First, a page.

Sandra Jaffe, who ran one of New Orleans’ most famous jazz clubs for decades, dies at 83
(JTA) — Sandra Jaffe, a Jewish woman who, along with her husband, ran one of New Orleans’ most vaunted jazz clubs for decades and joined the club before segregation ended, has died last month at age 83.
Jaffe and her husband, Allan, were considered pioneers and protectors of jazz in the city that gave birth to the musical form, although they had landed in the city from Philadelphia as the musical style was threatened by new forms like rock and roll. Their club, Preservation Hall, has hosted well-known jazz musicians. The Preservation Hall Jazz Band, the club’s touring band, has recorded with major artists such as Pete Seeger, Tom Waits and Louis Armstrong.
“There’s no question that Preservation Hall saved New Orleans jazz,” George Wein, an influential jazz promoter who died earlier this year, told Vanity Fair in 2011 about the club.
Jaffe was born Sandra Smolen in Philadelphia in 1938 to Jewish parents who immigrated to the United States from Ukraine. She graduated from Harcum College in 1938 and married Allan Jaffe in 1960. Returning from their honeymoon in Mexico, the couple stopped in New Orleans, where they strolled through an art gallery to hear a band playing jazz. The couple were fascinated by the music and decided to stay a few more days to hear the band play again.
“On their way back to Philadelphia, they stopped in New Orleans and, like others before and after, found themselves swept away in beauty, romance, excitement, mystery, freedom, ‘history, unstable business and city charm,’ the Jaffes’ son wrote in an obituary posted on the Preservation Hall website.
When they visited the gallery a few days later, owner Larry Borenstein told the couple he was moving the nearby gallery and offered them the space for $400 a month. Although they had no experience running a club — and despite Sandra’s parents expecting the couple to return to Philadelphia — they decided to lease the space and opened Preservation Hall in 1961.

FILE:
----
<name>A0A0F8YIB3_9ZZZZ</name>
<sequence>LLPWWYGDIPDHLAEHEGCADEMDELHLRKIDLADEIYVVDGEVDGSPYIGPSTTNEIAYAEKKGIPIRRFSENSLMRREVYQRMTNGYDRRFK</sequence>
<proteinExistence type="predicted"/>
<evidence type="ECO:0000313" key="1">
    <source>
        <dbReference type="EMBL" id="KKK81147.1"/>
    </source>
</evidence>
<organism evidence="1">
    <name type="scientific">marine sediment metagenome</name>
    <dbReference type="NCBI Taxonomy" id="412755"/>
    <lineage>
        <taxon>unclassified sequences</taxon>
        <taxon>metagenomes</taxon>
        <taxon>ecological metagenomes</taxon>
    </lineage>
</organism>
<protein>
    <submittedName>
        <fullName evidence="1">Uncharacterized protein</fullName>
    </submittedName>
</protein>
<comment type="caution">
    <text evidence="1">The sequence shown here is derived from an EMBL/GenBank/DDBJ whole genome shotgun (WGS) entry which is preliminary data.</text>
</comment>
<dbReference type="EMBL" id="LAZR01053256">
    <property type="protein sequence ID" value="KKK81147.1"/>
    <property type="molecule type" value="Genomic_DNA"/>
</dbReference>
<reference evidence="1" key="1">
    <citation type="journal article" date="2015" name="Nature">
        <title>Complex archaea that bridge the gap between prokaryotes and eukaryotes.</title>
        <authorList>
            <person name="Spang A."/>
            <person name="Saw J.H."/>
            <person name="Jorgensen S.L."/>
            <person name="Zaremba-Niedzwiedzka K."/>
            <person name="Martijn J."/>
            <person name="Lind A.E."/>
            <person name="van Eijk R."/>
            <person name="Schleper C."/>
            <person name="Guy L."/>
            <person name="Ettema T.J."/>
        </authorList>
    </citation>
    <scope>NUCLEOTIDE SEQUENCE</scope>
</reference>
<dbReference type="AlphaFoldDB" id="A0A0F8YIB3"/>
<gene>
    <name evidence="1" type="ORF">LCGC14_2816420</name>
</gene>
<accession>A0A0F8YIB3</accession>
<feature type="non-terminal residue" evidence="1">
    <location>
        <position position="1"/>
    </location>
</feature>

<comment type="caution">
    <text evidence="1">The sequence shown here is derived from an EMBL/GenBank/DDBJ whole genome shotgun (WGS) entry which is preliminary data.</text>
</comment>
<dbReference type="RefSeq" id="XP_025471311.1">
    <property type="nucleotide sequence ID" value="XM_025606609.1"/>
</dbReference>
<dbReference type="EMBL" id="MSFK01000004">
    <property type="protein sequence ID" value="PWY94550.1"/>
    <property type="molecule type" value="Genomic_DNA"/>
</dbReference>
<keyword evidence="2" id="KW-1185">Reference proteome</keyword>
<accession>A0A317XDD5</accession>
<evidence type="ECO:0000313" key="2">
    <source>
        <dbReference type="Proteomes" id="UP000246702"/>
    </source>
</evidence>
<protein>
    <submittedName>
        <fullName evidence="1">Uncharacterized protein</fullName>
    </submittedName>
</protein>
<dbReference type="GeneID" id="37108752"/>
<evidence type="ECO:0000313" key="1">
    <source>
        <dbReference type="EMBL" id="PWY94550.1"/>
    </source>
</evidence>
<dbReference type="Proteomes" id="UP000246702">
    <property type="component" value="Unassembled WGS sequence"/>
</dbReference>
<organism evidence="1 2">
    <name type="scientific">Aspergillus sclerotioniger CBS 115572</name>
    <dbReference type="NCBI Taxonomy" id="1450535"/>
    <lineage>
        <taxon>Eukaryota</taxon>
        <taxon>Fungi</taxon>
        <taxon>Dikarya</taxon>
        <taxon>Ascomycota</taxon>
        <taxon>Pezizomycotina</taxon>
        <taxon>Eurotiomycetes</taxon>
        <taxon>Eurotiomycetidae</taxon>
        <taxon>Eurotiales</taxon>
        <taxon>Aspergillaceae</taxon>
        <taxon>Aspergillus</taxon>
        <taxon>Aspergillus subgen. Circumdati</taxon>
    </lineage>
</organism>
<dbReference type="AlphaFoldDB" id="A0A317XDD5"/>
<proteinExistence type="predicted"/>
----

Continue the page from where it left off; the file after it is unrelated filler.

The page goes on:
“We didn’t come to New Orleans to start a business, or have Preservation Hall, or record the music,” Sandra told Vanity Fair in 2011. “We just came to hear it.”
After starting the club together, the Jaffes had their first son, Russell, in 1969, after which Sandra stopped working. She would not return to work at the club until 1987, when Allan died of melanoma aged 51. Their second son, Ben, returned to work at the club after graduating from university in 1993.
According to the obituary posted on the Preservation Hall website, the club was New Orleans’ first integrated hall, in defiance of Jim Crow laws still in effect before the passage of the 1964 Civil Rights Act.
Speaking to the Crescent Jewish Times, a local Jewish newspaper in New Orleans, about his involvement in a local Shabbat jazz festival in 2015, Ben Jaffe said his mother saw music as a way to bring communities together and her parents, both from observant Jewish communities. communities, valued the continuation of Jewish traditions.
“In many ways, it’s a continuation of my parents’ vision to unite communities through music,” he said.
Ben recalled his bar mitzvah at one of the local synagogues as “one of the most diverse bar mitzvahs ever attended for services in New Orleans” due to all the jazz musicians in attendance.
“We spent a lot of time in churches playing for different functions,” Ben Jaffe told the Baltimore Jewish Times in 2013. “I think in New Orleans it was just a natural extension of [my parents’] Jewishness [by them] get involved in the African-American community.
Sandra Jaffe, who ran one of New Orleans’ most famous jazz clubs for decades, dies at 83 appeared first on the Jewish Telegraphic Agency.